THE SUN hasn’t even begun to stir.
It’s a quarter past three in the morning and already Denise Friedman is tending to the menagerie of animals in her backyard.
“Mum and dad always really loved parrots and my grandparents raised budgies – I guess it started from that,” Mrs Friedman said.
She’s been the WIRES coordinator in Uralla since 1989.
In her backyard live kangaroo joeys, swampies, magpies, parrots, cockatoos and Bonnie – a rescue koala who has moved in permanently.
“I just love it, I just love the animals,” Mrs Friedman said.
They all need help. We had to make a decision back in 1989 about whether or not we were going to do koalas because you need special facilities.Denise Friedman.
“They all need help. We had to make a decision back in 1989 about whether or not we were going to do koalas because you need special facilities.”
Mrs Friedman has completed a number of special courses to qualify her to look after injured koalas.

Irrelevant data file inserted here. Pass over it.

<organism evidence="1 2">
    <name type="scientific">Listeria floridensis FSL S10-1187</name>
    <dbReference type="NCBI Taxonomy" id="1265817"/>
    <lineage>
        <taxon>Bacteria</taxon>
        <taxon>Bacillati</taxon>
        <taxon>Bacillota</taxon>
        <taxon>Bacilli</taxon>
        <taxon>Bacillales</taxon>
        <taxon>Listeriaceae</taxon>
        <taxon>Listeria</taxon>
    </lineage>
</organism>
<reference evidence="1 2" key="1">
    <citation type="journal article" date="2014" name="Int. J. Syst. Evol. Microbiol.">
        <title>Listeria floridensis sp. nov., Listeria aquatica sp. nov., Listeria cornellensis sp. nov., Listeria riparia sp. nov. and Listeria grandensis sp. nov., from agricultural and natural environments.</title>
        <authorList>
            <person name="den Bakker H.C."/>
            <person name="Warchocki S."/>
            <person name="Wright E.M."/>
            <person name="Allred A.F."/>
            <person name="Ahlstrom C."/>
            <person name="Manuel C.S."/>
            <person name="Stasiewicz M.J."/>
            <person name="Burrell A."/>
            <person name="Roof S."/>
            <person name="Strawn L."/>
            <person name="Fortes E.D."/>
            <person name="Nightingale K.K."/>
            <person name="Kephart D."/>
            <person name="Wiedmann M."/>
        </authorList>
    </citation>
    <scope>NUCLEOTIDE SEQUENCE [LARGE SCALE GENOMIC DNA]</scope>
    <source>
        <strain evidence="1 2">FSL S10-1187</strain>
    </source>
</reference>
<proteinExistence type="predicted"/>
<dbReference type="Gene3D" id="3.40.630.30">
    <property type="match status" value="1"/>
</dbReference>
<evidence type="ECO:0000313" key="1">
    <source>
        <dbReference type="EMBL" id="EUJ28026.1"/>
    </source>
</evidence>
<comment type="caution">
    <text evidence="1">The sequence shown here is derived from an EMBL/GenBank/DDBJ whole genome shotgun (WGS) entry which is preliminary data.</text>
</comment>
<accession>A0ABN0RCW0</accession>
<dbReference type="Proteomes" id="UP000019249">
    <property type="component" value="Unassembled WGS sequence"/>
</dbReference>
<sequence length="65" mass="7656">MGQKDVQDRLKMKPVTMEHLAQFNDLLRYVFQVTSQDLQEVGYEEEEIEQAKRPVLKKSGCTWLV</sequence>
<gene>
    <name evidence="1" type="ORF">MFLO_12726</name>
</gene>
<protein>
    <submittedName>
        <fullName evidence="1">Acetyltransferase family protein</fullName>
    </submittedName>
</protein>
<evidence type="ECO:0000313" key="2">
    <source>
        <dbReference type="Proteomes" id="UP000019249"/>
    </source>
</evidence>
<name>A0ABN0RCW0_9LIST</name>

A member of the Koala Hospital in Port Macquarie, Mrs Friedman regularly sends koalas that are seriously ill there for treatment.
The hospital is working on building a facility at Emmaville, where rehabilitated koalas can establish a territory.
A number of eucalyptus trees will be fenced off, and the koalas will stay there for the rest of their lives.
Finding and remembering territories is an important part of what Mrs Friedman does.
Looking after magpies and kookaburras – both must be released in the exact same area, or they risk being attacked by other birds.
“They have to go back to the exact spot they came from,” Mrs Friedman said.
At 72, Mrs Friedman said she hopes to be doing this for a long time to come.
“I don’t get tired of it, I’m used to it,” she said.
“I’m not ready to give it up yet – I’ll be doing this until I get too sick and have to stop.
“You get involved in things and you just keep doing it.
“I wouldn’t change anything.”
The Wildlife Information, Rescue and Education Service is always looking for new volunteers.
National Parks and Wildlife Service licences are required to care for wildlife that have been found injured or need rehabilitation.
For information, contact 1300 094 737.